Part No. 27 of the National Flock Performance Study compiled by Don Bell, poultry specialist emeritus at the University of California–Riverside, documents a steady improvement in performance parameters for the industry.

The National Flock Performance Study data denotes genetic progress and advances in disease prevention, nutrition and management from 1997 to 2009. Average U.S. hen performance shows a 6.6% improvement in contribution margin—the difference between egg revenue (a function of egg price, feed conversion and egg mass) and feed costs per hen housed (influenced by feed conversion efficiency, daily intake and cost of feed).


The study showed a 37.5% increase in post-peak persistence. Hens averaged 31 weeks over 90% in the 2009 survey compared with 19 weeks in 1997. This increase was attained despite a 2.5% decrease in average hen-day peak, which attained 97.7% in 1997 and 95.1% in 2009. Total egg mass increased by 6.6%, which was attributed to a combination of a 4.8% increase in hen-housed production through 60 weeks and a 2.6% improvement in livability. Feed conversion improved by 1.1% from 1.84 (pounds of feed per pound of egg) in 1997 compared with 1.82 in 2009. Feed cost expressed in cents per dozen was almost static, demonstrating that the escalation in feed cost was offset by improvements in production efficiency.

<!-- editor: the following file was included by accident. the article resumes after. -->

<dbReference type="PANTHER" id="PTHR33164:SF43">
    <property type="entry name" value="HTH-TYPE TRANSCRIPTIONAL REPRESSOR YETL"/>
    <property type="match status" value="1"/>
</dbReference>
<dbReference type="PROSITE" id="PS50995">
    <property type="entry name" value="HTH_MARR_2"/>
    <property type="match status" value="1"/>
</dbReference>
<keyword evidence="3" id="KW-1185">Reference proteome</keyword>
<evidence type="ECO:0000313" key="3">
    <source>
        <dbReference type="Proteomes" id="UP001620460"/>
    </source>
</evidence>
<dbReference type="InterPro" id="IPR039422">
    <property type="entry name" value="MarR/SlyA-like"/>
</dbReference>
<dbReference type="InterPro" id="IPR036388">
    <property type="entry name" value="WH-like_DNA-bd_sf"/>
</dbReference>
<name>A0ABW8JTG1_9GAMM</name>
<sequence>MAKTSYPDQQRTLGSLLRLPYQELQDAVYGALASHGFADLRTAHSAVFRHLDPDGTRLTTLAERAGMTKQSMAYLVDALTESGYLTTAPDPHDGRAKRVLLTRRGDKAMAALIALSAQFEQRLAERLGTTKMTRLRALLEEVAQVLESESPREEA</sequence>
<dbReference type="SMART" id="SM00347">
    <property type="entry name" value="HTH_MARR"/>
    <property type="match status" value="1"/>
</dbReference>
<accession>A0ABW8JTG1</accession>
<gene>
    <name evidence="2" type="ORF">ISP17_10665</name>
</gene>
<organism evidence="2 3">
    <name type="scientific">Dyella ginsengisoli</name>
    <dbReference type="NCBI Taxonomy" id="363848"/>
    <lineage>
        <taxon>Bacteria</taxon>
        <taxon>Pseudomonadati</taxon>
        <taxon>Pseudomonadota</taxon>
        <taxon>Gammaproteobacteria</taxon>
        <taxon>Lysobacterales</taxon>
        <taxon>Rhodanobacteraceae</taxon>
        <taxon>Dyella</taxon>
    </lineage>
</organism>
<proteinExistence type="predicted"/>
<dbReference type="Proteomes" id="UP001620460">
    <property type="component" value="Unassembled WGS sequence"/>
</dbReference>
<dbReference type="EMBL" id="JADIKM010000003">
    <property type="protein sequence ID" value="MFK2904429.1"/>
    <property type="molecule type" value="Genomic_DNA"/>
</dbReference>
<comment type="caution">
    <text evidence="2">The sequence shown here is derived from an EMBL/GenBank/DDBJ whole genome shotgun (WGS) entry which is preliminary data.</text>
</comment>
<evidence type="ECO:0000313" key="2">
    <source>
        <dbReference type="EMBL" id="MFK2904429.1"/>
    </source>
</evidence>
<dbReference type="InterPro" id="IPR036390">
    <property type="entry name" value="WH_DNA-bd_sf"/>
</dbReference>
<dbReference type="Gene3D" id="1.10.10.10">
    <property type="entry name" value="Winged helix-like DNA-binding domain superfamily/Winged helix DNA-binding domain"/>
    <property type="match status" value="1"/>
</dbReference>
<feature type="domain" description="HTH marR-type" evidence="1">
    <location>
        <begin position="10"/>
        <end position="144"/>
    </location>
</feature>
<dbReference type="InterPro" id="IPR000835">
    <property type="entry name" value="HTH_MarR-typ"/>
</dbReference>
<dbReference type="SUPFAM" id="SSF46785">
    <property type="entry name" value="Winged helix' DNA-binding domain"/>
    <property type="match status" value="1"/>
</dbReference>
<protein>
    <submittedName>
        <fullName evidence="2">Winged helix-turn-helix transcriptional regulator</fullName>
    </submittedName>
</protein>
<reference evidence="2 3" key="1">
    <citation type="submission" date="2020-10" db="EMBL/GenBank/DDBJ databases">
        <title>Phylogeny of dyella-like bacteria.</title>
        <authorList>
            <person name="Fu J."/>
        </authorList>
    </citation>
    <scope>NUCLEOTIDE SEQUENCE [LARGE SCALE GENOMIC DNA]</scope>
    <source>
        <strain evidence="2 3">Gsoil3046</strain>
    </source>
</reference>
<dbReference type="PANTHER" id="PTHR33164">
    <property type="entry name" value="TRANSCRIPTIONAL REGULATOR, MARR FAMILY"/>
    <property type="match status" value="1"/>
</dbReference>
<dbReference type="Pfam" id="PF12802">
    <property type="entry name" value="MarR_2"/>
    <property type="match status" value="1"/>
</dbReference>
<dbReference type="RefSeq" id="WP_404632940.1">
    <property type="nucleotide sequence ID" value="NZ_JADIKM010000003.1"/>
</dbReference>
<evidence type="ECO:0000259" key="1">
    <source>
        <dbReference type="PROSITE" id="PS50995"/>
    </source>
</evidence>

Within the limitation of the sample size, the data shows a steady improvement. In 1997, 203 flocks with an average of 66,000 hens amounting to 13.4 million birds comprised the sample. In 2009, this number was reduced to 165 flocks averaging 48,000 hens for 7.9 million in total.